She navigates the city landscape, graceful as a gazelle in neon Chucks and a floral sundress. I navigate our apartment in a motorized wheelchair wearing an easy-access gown.
She adjusts her body-cam. Because of her, I live vicariously.
One murder. Three suspects. Zero alibis. And me.
They were all there when the stubby bastard died.
The tall one, scarred, met my gaze with indifference. The other, nondescript except the obnoxious gold collar, avoided eye contact at all costs. And the slender fellow, a scapegrace in need of a trim, grinned. Discomforting.
“Wasn’t me,” they each said.
“Anyway, who put you in charge?” the Tall One asked.
Not my first rodeo, friends.
Apply some pressure; they scrambled, broke like fingers.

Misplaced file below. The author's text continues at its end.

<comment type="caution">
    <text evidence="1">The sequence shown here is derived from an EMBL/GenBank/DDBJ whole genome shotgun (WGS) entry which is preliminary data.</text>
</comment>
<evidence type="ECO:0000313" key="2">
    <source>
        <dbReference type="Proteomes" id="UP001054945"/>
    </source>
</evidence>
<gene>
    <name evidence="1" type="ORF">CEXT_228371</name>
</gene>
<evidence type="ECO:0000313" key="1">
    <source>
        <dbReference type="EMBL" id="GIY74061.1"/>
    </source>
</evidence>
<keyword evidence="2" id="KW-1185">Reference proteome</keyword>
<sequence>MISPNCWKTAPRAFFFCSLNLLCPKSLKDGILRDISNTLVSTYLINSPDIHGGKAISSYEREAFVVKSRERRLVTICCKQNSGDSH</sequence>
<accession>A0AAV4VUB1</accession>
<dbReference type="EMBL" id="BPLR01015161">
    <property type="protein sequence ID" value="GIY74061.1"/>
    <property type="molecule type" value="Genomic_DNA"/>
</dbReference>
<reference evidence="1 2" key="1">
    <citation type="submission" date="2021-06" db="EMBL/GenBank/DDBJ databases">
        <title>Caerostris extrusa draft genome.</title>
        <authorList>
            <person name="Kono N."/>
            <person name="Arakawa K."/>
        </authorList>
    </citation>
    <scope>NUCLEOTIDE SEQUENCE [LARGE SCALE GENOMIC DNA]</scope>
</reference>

“Middle did it,” the small one finally squeaked.
“I’ll kill you!” Middle cried.
Thus solved the Murder of Thumb.
Grandma didn't tolerate no lip.
“Some people have grace, and some just don't, dear,” she said, pouring a crisp cup of tea.
Grandma was sharp as a tack, though occasionally she'd fall prey to this faraway gaze that left her thoughts mired mid-order between scrambled and poached.
“I'm fine, dear. I --”
The banging beneath my feet startled me. As always.
Grandma got down on all fours, most unladylike.
“You can't escape, Grace!” she yelled through a crack, rattling the fortified box below the floor. “So give it up!”
She glanced up and smiled.
“Now where was I, dear?”
The question again: “Why did you do it?”
I ignored everyone else. The doctors. My parents. But I’m ready to talk. “To escape grace.”
The new shrink frowns. Gazes at her notes. “Who’s Grace?”